Native American studies and English learner bills signed
(Calif.) Under a pair of bills signed Monday by Gov. Jerry Brown, the California Department of Education is required to develop a model curriculum in Native American studies, while school administration will be required to inform parents of English learners of their child’s language development progress.
Assembly Bill 738, authored by Assemblywoman Monique Limόn, D-Santa Barbara, charges the CDE with developing the model curriculum over a three-year period. Just last year, the CDE adopted a revised history-social science curriculum framework including instruction relating to Native Americans in the broader context of the early development of the United States.
A second bill, AB 81, authored by Assemblywoman Lorena Gonzalez Fletcher, D-San Diego, aims to ensure that parents know whether a school has classified their child as a “long-term English learner” or “at risk” of becoming a long-term English learner” and what the implications of that classification might be.
“Schools must keep parents in the loop about their child’s progress in learning English,” Gonzalez Fletcher said in a statement following the bill’s signing. “It’s the only way parents can make an informed decision about their child’s education. We must do our best to make sure all children, whatever their first language, are given a chance to succeed academically.”
According to the most recent California Department of Education data, approximately 1.4 million students are English learners, and more than 75 percent students classified as long-term English learners in a third of the state’s school districts.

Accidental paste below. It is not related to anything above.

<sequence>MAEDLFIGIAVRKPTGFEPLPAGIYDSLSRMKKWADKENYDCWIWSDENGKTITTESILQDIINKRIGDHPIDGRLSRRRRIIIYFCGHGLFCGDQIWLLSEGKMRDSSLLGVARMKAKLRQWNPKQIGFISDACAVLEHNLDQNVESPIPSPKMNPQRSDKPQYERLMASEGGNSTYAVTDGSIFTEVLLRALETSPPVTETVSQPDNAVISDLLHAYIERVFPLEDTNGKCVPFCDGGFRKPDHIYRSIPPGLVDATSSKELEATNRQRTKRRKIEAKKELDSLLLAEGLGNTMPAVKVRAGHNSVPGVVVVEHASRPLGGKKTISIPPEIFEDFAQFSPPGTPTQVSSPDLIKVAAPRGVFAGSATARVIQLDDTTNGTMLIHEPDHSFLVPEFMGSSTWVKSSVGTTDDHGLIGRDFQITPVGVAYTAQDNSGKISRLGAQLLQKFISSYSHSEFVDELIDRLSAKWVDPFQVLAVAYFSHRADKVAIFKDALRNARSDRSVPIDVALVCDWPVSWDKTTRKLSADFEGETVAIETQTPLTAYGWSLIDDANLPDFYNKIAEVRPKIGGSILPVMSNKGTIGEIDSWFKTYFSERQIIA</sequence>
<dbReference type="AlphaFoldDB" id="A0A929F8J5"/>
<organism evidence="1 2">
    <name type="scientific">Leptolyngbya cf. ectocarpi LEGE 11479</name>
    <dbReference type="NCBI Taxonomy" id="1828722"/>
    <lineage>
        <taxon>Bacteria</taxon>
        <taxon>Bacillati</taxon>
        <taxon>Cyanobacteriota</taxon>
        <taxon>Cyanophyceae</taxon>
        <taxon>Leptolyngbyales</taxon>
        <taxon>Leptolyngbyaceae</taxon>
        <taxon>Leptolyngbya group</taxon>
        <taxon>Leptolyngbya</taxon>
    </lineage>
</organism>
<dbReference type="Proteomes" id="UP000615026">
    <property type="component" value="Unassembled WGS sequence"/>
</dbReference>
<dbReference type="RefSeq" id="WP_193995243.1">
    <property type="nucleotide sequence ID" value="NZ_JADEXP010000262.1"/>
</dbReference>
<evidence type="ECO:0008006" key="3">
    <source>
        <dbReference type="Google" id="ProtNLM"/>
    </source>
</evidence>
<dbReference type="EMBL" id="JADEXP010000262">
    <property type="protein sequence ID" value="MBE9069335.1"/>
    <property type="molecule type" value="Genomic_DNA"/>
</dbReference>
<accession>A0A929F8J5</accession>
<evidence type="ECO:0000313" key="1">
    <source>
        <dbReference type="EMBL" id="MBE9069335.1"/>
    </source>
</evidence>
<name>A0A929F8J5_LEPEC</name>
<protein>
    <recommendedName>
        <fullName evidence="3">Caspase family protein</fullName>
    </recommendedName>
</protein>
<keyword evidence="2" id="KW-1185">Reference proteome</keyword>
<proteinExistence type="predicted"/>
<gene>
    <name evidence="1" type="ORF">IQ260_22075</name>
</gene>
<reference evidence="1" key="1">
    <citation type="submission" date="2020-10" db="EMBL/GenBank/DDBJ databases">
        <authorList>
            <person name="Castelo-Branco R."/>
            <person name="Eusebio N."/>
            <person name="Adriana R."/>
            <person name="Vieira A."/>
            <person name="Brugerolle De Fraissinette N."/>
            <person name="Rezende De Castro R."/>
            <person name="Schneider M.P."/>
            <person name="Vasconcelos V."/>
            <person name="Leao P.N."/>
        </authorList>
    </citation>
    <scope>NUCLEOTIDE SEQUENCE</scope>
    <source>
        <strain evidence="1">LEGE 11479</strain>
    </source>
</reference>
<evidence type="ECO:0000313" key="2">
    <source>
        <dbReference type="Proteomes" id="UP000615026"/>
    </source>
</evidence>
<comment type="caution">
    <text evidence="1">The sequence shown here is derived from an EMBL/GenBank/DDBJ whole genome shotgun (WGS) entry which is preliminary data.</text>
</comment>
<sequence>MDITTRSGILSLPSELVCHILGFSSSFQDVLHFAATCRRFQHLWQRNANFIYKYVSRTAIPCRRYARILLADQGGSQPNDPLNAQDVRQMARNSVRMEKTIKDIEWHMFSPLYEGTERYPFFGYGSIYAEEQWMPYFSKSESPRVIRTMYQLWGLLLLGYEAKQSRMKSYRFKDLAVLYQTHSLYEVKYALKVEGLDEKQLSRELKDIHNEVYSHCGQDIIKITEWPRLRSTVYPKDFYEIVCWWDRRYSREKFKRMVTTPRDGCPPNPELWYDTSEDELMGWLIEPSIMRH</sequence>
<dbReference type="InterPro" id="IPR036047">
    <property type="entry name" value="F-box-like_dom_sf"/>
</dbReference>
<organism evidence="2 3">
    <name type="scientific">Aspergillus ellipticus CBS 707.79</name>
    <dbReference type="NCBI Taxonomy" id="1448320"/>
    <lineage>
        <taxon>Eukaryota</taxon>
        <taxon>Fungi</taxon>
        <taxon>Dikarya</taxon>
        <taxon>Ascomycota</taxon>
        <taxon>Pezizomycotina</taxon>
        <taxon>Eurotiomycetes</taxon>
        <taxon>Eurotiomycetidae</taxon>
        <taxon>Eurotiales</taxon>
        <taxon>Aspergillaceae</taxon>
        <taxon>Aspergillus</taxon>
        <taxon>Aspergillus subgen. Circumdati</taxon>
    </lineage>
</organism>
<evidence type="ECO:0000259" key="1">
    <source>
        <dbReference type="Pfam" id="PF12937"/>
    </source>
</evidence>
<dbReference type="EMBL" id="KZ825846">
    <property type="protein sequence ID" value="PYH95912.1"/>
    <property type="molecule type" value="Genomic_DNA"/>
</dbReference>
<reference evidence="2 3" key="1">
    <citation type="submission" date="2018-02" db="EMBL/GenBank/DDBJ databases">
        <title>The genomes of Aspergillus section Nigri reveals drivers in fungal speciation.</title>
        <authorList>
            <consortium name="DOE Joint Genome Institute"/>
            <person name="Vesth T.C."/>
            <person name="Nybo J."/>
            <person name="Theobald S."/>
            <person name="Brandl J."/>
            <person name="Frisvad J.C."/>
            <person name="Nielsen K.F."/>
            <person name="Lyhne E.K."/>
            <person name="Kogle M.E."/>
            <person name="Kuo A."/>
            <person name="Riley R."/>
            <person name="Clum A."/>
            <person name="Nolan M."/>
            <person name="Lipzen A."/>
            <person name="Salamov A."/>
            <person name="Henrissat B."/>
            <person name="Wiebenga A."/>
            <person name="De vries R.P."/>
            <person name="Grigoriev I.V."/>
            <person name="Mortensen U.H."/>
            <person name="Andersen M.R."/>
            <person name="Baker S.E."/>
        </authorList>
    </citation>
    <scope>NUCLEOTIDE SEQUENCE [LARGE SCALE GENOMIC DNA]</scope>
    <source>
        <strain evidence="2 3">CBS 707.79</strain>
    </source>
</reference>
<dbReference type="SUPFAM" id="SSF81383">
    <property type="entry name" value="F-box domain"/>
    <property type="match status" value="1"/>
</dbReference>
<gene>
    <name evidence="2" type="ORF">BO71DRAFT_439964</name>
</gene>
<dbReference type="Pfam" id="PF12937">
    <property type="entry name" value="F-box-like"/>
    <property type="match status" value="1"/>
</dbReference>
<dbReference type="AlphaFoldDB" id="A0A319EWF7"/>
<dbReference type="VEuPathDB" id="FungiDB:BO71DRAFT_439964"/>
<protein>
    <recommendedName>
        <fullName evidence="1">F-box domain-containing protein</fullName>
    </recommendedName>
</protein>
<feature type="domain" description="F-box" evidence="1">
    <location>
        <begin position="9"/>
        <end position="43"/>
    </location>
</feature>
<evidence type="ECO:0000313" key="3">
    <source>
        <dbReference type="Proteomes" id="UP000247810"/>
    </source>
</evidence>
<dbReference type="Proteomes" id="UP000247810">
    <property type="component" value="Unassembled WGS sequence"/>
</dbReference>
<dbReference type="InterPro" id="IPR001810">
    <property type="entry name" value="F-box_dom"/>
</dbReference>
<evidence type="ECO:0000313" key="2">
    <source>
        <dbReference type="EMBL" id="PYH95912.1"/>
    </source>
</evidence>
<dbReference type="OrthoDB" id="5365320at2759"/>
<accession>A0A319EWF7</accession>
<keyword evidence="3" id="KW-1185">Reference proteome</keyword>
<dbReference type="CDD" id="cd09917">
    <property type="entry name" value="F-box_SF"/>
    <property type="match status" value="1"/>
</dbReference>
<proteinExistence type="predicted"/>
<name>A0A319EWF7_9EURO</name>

Under Gonzalez Fletcher’s bill, schools must provide families with relevant information and help them take whatever steps necessary to make sure their child succeeds in school in addition to simply notifying them of their child’s language acquisition progress.
Doing so will ensure that students do not go year after year failing to adequately comprehend what is being taught due to language barriers, which can make it nearly impossible for them to participate in class and succeed academically.
Districts already implementing such communication strategies—Chula Vista Elementary School District, for instance—have since seen English learners earn above-average test scores compared to other California students in the same subgroup.
Limόn’s bill does not mandate districts to offer a course in Native American studies, but those that do must make the course available in at least one year during high school. The department must work with the governor’s Tribal Advisor and the Native American Heritage Commission and focus on both federally recognized Native American tribes and California Native American tribes.
According to Limόn, having a model curriculum on Native American studies will ensure teachers provide culturally appropriate and quality lessons to students that reflect the differing cultural characteristics of tribes throughout the state.
Until last summer, California had gone almost 30 years without updating its history and social studies standards. The state delayed the process during the recession, and once the work was picked back up, it was further delayed largely because of the large number of public comments from scores of political, racial and ethnic groups that raised questions of fact and fairness surrounding Native American history and lesbian, gay, bisexual and transgender history, among other topics.